Though it isn’t your regular place for a sightseeing, the Supreme Court of India, one of the first major buildings built in post-independent India, deserves a visit by the intrepid traveller. The regal structure in Delhi is open for a visit every Saturday (for most part of the year, except public holidays), with two tours being conducted (timings are 10am and 11.30am) for an hour and a half each. Importantly, online pre-booking is mandatory to reserve a spot, though. The project was launched by Ranjan Gogoi, Chief Justice of India, late last year, and is a delight to the ever curious traveller. Also Read - Will Schools be Reopened in Delhi This Year? Latest Developments You Should Know

The Supreme Court of India is added to the list of museums in Delhi, and the tours are conducted by guides, who take 20 visitors in a single batch. The architecture of the building is absolutely stunning; the court’s main wing was designed by architect Ganesh Bhikaji Deolalikar back in 1958. Also Read - Delhi Records 3,882 New Covid-19 Cases, 35 Deaths; Active Cases Reach 25,237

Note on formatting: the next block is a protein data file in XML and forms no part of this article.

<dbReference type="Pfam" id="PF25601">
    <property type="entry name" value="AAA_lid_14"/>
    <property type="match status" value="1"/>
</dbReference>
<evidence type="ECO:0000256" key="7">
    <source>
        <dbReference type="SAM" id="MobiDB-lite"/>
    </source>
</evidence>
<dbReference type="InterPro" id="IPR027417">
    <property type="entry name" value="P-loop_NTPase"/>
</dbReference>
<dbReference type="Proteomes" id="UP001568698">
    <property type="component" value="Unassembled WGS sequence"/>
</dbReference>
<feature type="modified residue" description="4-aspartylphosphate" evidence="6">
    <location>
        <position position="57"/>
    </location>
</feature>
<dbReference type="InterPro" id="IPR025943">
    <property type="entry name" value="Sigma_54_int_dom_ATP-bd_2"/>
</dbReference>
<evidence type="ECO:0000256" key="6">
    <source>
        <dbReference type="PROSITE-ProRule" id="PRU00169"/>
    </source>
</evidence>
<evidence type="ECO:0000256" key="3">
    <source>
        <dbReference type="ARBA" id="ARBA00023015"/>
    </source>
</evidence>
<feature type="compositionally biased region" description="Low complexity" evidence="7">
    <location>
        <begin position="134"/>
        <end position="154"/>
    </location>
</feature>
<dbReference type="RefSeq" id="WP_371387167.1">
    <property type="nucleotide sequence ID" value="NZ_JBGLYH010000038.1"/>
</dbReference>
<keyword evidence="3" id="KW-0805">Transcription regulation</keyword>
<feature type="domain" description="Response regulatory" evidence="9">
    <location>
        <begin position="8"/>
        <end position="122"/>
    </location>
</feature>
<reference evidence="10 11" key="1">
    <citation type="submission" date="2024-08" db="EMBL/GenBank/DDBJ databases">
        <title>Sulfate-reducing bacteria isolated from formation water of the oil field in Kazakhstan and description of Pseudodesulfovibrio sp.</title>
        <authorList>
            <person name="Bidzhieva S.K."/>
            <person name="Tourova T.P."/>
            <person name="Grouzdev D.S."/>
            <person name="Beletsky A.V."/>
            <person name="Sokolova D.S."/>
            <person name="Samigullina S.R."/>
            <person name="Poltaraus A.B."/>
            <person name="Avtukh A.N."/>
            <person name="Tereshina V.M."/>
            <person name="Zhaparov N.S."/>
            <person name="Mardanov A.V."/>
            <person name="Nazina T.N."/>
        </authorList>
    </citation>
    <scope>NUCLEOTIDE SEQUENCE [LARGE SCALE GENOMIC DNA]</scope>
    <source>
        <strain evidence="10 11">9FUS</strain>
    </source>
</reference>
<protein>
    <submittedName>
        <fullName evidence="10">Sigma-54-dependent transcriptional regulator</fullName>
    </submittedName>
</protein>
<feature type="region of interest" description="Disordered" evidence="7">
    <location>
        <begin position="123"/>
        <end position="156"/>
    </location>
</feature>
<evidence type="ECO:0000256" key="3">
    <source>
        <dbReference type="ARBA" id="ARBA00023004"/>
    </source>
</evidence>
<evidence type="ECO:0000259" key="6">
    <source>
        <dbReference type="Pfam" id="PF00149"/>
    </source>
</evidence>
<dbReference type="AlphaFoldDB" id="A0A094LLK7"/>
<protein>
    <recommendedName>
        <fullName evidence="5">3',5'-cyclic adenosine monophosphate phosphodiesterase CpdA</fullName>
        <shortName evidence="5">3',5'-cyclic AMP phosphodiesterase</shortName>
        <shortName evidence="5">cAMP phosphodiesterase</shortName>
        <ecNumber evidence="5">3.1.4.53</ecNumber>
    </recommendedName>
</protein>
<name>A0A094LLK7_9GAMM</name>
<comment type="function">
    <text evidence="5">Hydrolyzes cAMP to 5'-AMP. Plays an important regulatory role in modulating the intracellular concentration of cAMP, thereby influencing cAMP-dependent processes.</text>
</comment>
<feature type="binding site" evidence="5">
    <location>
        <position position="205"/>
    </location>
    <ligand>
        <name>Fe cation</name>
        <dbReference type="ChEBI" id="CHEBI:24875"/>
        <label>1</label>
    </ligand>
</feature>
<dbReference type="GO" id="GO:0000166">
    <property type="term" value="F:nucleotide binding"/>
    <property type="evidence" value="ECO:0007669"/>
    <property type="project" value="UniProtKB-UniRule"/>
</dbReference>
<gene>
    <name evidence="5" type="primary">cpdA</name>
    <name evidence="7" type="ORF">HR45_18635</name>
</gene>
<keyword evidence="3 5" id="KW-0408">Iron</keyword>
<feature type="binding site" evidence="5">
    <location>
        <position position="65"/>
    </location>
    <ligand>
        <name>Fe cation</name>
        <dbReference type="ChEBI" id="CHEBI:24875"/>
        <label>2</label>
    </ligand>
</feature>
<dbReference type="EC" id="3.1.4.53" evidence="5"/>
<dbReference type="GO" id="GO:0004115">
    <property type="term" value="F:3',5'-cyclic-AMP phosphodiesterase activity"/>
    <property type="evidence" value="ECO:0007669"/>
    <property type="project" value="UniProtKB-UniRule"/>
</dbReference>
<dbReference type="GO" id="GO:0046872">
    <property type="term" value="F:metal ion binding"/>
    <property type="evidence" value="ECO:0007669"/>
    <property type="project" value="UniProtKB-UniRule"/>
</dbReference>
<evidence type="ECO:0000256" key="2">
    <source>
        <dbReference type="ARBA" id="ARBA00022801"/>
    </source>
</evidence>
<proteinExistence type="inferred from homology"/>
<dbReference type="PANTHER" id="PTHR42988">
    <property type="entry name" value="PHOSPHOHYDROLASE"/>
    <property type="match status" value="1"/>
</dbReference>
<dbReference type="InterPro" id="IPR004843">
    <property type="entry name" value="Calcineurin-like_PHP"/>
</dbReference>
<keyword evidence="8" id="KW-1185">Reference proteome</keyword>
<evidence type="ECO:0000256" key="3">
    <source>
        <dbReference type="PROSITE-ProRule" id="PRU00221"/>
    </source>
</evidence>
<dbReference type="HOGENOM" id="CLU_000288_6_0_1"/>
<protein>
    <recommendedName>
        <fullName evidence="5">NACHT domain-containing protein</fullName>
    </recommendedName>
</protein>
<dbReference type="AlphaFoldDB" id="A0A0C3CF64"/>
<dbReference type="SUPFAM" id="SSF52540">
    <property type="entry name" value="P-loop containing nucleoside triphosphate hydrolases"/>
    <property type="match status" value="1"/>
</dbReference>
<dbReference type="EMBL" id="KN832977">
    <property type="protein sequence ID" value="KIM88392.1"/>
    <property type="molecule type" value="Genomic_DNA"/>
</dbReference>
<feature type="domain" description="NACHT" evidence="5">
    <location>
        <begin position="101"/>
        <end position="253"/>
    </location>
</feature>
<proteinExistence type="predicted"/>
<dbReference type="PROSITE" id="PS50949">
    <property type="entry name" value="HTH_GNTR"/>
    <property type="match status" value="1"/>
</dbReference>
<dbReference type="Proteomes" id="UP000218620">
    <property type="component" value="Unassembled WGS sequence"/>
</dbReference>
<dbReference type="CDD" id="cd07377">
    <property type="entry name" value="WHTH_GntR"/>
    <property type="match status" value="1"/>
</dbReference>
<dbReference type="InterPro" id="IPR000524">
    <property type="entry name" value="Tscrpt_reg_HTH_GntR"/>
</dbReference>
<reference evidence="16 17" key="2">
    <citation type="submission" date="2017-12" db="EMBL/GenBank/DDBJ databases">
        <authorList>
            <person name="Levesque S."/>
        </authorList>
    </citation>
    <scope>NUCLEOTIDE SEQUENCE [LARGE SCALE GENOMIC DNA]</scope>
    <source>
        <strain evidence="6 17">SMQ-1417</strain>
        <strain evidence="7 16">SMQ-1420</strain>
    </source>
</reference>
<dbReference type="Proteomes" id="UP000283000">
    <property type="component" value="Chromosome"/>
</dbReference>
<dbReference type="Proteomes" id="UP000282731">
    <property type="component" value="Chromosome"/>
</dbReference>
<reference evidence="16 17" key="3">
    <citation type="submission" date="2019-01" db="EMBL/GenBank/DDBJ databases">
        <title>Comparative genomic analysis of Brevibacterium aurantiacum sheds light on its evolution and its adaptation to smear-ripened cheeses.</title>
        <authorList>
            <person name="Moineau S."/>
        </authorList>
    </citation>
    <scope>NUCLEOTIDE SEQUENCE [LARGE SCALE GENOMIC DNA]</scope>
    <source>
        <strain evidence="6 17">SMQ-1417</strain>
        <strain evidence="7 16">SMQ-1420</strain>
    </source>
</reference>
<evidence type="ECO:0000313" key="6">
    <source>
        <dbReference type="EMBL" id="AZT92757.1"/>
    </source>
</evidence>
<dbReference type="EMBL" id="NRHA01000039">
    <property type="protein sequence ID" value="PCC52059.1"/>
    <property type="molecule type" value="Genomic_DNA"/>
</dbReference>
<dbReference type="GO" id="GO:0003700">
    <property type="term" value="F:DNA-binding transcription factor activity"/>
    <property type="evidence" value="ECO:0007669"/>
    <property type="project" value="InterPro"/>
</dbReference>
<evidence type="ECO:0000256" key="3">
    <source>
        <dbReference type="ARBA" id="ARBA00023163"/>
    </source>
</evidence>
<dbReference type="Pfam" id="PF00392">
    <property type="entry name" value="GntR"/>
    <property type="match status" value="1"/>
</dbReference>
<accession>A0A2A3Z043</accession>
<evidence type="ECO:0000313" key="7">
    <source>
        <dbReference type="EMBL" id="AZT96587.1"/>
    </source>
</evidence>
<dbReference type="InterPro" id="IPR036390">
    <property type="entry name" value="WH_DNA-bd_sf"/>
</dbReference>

Visitors are given a tour of the majestic courtrooms, and also get a glimpse inside the grandiose Judges’ Library where entry on other days is restricted. The tour ends with a visit to the Supreme Court museum. The tour guide (mostly an Official of the Court) elaborates upon the structure of the Indian legal system yet keeping you engaged with intriguing examples of decided cases and the historical significance behind the architecture of the building. A short film is usually shown to culminate the educational experience. Also Read - Delhi: 16-year-old Allegedly Raped by Neighbour in Sarai Kale Khan Area

Basically, you get to see the court in two sections. While the first one is all about the development of Judiciary in India, the second is about the Federal Court, and the Supreme Court. The galleries here take you through the history of Indian judiciary, while giving you a peek into the souvenirs, ceremonial costumes, and interesting record of famous cases such as the assassination of Mahatma Gandhi. Interestingly, no fee is charged for a tour of the Supreme Court, but absolute compliance with the rules and regulations is expected from the visitors.